Thursday, January 17, 2013

Medical Communication

We spent our lab today discussing the role of communication and various strategies to effectively use communication in the medical field.  I happen to have a Master of Arts degree in communication, and spent my first career in communication, so today's lab was not the most informative to me.

That's not to say that I'm the expert and know everything there is to comms.  I'd never say something like that.  I'm always learning.

So even though today's lab wasn't exactly new to me, it did get me thinking about the differences in communication styles and uses.  Medical communication is different from my experience in governmental and diplomatic communication.  It will depend on the type of nursing I eventually end up doing, and the comms skills will be very different depending on the situation.  In trauma/emerg, you'd be most interested in getting the basic, key bits of information that are critical to the patient's condition.  While working as a nurse in an area where a longer-term relationship is forged with the patient, the communications approach would be very different.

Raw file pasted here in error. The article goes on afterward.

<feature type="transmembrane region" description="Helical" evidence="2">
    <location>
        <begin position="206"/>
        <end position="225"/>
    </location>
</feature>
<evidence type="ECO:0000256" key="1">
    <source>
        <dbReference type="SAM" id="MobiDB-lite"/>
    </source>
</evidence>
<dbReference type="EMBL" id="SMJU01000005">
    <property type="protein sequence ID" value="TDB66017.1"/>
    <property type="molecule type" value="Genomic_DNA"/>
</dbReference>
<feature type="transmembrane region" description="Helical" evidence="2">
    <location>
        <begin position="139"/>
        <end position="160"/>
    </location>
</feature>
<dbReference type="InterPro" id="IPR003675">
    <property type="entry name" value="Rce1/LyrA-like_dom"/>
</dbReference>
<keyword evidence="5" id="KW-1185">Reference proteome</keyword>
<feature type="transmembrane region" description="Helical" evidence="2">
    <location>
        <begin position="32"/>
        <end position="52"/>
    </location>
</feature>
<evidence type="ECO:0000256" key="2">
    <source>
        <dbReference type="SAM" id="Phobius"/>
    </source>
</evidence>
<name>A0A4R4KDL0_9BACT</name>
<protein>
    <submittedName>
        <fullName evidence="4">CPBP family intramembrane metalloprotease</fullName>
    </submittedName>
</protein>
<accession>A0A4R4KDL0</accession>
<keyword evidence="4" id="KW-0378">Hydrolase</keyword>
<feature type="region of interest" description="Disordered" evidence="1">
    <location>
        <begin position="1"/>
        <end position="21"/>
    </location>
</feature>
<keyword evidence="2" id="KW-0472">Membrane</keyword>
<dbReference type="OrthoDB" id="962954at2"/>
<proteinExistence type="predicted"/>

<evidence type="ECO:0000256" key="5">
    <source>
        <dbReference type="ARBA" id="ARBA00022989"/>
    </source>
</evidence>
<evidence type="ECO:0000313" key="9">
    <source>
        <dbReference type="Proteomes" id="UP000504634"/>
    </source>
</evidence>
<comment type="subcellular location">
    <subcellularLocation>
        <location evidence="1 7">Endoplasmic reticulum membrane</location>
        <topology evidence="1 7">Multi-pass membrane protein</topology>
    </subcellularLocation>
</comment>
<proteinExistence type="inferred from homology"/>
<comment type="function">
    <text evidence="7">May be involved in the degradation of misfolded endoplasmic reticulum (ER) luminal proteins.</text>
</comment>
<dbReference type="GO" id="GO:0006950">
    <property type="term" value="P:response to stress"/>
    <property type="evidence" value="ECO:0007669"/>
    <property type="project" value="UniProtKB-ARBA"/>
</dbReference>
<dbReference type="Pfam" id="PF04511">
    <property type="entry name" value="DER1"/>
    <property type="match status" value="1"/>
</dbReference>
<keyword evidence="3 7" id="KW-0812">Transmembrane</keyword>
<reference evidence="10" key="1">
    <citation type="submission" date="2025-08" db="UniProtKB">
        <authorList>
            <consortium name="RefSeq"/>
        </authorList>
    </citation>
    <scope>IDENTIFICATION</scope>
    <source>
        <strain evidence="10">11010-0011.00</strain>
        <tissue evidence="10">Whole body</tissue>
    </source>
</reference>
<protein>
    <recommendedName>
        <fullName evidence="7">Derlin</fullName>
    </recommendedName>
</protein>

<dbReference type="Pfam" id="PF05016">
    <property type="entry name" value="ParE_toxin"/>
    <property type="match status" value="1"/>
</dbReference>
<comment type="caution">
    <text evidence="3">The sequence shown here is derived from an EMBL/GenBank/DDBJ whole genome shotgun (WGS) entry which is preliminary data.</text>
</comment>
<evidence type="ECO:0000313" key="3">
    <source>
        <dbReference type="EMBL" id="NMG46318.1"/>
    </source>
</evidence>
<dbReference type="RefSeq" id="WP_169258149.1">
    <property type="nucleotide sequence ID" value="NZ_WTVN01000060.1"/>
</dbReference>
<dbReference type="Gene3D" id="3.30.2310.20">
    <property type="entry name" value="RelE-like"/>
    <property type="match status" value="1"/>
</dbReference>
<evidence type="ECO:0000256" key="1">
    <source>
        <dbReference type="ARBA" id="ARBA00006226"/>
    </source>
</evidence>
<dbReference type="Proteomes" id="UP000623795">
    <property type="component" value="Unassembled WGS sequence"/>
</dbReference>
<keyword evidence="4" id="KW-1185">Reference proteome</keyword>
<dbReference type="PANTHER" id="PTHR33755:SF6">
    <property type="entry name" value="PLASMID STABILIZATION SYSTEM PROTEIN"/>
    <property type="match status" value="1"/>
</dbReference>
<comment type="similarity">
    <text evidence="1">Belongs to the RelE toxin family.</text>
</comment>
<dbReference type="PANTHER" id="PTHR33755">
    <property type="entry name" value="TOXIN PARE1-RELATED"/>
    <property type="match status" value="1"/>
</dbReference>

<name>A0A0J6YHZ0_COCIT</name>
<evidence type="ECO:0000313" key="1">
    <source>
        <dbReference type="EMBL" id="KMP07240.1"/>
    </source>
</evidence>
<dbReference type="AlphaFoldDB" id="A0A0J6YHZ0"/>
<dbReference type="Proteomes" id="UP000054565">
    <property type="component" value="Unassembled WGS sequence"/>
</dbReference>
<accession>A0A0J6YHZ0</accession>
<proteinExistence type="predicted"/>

The key point to remember, I concluded, whether working as a nurse or a diplomat, is to be an effective communicator, one must always be ready for any situation, be able to think on one's feet (think quickly!) and to "trust the gut" -- trust yourself that you are able to handle the situation presented to you, and in your abilities to ask the right questions, the right way and to project the appropriate body language.

Effective communication comes from experience...and that I have loads of!  Effective communication skills will definitely be a key "transferable" skill that I will bring to my nursing career, from my first career.

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